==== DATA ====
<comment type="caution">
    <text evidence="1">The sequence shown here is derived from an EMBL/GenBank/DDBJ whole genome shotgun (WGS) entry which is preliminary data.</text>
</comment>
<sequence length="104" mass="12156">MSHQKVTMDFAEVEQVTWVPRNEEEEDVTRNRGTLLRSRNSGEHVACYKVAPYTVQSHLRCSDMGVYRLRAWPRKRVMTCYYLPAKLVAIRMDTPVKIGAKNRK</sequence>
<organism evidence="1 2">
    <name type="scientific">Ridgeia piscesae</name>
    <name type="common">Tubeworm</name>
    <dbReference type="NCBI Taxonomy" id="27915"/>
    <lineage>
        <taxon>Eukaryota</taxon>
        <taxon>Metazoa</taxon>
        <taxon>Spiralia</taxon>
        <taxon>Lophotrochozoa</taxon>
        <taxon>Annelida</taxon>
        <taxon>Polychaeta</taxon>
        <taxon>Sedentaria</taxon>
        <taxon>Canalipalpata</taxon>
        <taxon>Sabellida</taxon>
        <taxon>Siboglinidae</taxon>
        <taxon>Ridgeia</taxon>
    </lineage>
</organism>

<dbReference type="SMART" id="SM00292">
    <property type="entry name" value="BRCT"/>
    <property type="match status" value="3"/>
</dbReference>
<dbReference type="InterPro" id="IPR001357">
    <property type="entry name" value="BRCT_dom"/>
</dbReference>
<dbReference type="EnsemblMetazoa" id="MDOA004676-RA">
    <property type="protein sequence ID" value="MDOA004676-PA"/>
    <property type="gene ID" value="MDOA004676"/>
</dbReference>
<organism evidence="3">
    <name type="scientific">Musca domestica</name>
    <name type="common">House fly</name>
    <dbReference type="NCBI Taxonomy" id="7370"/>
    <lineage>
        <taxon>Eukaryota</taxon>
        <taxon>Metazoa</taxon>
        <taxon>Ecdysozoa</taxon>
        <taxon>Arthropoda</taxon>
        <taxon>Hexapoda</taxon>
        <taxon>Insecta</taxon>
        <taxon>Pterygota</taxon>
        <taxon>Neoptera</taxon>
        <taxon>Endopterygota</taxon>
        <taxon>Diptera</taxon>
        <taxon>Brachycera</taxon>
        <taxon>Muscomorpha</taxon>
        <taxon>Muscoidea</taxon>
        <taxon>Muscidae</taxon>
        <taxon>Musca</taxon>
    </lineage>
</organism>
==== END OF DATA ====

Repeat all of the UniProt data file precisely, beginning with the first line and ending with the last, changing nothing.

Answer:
<comment type="caution">
    <text evidence="1">The sequence shown here is derived from an EMBL/GenBank/DDBJ whole genome shotgun (WGS) entry which is preliminary data.</text>
</comment>
<sequence length="104" mass="12156">MSHQKVTMDFAEVEQVTWVPRNEEEEDVTRNRGTLLRSRNSGEHVACYKVAPYTVQSHLRCSDMGVYRLRAWPRKRVMTCYYLPAKLVAIRMDTPVKIGAKNRK</sequence>
<organism evidence="1 2">
    <name type="scientific">Ridgeia piscesae</name>
    <name type="common">Tubeworm</name>
    <dbReference type="NCBI Taxonomy" id="27915"/>
    <lineage>
        <taxon>Eukaryota</taxon>
        <taxon>Metazoa</taxon>
        <taxon>Spiralia</taxon>
        <taxon>Lophotrochozoa</taxon>
        <taxon>Annelida</taxon>
        <taxon>Polychaeta</taxon>
        <taxon>Sedentaria</taxon>
        <taxon>Canalipalpata</taxon>
        <taxon>Sabellida</taxon>
        <taxon>Siboglinidae</taxon>
        <taxon>Ridgeia</taxon>
    </lineage>
</organism>

<dbReference type="SMART" id="SM00292">
    <property type="entry name" value="BRCT"/>
    <property type="match status" value="3"/>
</dbReference>
<dbReference type="InterPro" id="IPR001357">
    <property type="entry name" value="BRCT_dom"/>
</dbReference>
<dbReference type="EnsemblMetazoa" id="MDOA004676-RA">
    <property type="protein sequence ID" value="MDOA004676-PA"/>
    <property type="gene ID" value="MDOA004676"/>
</dbReference>
<organism evidence="3">
    <name type="scientific">Musca domestica</name>
    <name type="common">House fly</name>
    <dbReference type="NCBI Taxonomy" id="7370"/>
    <lineage>
        <taxon>Eukaryota</taxon>
        <taxon>Metazoa</taxon>
        <taxon>Ecdysozoa</taxon>
        <taxon>Arthropoda</taxon>
        <taxon>Hexapoda</taxon>
        <taxon>Insecta</taxon>
        <taxon>Pterygota</taxon>
        <taxon>Neoptera</taxon>
        <taxon>Endopterygota</taxon>
        <taxon>Diptera</taxon>
        <taxon>Brachycera</taxon>
        <taxon>Muscomorpha</taxon>
        <taxon>Muscoidea</taxon>
        <taxon>Muscidae</taxon>
        <taxon>Musca</taxon>
    </lineage>
</organism>